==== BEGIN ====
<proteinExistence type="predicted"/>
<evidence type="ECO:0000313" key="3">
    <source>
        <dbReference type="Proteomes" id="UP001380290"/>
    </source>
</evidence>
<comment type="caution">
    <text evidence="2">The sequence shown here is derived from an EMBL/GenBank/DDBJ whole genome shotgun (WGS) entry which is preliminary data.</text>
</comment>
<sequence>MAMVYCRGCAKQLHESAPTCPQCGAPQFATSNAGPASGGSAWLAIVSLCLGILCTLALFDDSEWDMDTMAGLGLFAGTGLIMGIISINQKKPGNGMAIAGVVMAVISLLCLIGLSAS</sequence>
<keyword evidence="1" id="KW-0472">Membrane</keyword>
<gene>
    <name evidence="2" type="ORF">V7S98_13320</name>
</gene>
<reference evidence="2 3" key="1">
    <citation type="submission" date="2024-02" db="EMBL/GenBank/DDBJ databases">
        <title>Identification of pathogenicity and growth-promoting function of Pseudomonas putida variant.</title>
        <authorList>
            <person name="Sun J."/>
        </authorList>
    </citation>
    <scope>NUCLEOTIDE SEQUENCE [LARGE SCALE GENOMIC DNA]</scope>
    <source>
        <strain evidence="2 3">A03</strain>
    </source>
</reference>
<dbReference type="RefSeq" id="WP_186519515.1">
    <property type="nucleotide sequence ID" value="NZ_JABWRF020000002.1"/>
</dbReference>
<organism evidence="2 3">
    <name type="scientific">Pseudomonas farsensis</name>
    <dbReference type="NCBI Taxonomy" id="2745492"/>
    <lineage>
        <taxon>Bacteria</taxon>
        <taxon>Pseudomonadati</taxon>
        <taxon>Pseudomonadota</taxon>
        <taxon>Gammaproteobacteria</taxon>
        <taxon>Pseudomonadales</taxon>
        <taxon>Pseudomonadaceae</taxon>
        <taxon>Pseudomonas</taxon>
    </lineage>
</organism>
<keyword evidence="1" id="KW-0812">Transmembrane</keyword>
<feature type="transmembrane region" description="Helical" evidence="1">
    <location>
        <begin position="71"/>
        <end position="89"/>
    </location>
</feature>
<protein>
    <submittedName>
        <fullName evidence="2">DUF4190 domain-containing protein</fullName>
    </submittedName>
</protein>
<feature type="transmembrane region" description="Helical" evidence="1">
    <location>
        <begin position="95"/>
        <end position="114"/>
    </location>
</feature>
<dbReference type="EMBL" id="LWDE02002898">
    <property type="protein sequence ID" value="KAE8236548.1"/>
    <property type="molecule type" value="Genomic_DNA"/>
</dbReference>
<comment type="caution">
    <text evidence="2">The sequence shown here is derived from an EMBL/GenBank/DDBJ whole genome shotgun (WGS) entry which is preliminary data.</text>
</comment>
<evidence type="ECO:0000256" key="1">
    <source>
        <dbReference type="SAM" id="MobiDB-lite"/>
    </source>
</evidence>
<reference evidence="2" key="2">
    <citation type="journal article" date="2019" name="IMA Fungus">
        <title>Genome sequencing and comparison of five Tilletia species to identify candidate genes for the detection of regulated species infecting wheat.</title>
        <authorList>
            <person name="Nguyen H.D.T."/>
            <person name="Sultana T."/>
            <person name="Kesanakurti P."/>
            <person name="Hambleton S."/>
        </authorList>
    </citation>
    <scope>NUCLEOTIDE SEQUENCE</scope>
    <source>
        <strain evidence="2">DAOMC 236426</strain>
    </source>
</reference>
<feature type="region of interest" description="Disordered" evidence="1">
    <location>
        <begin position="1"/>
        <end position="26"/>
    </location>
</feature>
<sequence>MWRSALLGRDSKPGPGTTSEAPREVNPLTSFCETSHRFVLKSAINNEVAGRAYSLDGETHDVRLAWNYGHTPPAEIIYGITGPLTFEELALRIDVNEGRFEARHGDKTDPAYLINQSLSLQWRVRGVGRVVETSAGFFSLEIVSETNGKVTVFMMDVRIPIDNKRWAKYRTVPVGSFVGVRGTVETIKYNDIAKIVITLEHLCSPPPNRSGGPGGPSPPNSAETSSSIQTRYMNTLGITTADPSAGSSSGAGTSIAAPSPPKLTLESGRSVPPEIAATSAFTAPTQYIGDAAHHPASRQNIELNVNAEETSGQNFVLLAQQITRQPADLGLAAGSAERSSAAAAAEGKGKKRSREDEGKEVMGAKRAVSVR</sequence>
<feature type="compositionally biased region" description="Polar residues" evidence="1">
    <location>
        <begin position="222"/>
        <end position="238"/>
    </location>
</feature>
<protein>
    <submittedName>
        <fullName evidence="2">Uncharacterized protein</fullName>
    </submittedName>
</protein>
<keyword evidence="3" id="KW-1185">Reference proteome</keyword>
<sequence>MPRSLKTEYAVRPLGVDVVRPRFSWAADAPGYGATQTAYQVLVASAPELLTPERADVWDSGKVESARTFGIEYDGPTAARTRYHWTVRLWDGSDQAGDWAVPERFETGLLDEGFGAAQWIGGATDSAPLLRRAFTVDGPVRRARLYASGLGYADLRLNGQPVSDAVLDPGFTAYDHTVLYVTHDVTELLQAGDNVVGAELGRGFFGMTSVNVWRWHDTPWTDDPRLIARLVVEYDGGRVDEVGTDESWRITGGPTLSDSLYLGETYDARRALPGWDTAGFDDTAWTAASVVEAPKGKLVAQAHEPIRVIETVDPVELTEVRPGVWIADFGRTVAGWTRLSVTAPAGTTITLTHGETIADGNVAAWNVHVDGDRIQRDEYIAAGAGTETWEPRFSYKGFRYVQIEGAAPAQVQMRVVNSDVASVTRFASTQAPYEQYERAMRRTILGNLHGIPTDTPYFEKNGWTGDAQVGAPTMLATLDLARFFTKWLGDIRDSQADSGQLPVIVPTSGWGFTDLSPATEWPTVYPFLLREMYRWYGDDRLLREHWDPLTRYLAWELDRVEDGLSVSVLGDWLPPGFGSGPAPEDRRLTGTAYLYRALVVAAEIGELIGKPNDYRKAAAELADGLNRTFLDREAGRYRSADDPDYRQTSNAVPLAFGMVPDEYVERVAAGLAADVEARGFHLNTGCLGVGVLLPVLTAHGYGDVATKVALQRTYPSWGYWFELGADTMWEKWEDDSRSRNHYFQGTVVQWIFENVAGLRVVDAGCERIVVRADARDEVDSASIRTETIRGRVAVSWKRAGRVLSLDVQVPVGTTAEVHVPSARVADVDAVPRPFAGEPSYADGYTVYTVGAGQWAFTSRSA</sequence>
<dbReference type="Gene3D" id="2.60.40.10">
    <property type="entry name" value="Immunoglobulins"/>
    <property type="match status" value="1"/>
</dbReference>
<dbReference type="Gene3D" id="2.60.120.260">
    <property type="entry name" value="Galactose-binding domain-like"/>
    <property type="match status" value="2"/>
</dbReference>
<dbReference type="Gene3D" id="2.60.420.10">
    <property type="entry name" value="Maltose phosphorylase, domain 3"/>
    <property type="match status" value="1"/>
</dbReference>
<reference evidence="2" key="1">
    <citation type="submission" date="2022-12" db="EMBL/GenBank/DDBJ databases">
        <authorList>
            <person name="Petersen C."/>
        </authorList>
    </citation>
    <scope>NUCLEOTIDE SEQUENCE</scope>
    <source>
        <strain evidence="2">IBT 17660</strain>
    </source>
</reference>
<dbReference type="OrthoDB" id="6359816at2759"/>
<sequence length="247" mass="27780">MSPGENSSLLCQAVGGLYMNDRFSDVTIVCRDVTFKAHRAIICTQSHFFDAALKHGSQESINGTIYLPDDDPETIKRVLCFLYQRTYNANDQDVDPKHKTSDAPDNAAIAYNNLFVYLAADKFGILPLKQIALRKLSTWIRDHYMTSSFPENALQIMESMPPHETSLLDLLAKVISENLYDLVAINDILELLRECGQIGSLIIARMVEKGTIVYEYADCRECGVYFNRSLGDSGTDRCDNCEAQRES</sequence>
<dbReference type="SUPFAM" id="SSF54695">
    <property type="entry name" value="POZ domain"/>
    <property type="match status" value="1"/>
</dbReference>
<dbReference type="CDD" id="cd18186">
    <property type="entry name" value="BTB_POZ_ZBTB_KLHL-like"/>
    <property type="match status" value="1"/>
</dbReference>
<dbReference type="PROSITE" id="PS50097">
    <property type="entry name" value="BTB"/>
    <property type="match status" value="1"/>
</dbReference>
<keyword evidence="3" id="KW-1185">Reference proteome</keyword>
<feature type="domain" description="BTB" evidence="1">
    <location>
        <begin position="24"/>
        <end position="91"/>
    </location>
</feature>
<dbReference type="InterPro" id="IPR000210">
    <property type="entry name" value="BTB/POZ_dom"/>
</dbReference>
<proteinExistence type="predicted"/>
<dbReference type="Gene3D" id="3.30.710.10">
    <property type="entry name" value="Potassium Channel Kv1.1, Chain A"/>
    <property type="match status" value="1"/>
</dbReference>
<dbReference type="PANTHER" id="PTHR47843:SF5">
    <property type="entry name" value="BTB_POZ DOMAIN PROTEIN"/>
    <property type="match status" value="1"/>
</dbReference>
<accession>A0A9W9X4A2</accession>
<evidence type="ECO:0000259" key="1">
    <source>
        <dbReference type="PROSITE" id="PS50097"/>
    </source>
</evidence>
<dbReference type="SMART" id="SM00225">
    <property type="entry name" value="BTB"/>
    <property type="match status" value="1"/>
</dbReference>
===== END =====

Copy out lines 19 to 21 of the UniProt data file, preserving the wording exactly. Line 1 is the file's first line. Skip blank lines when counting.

            <person name="Sun J."/>
        </authorList>
    </citation>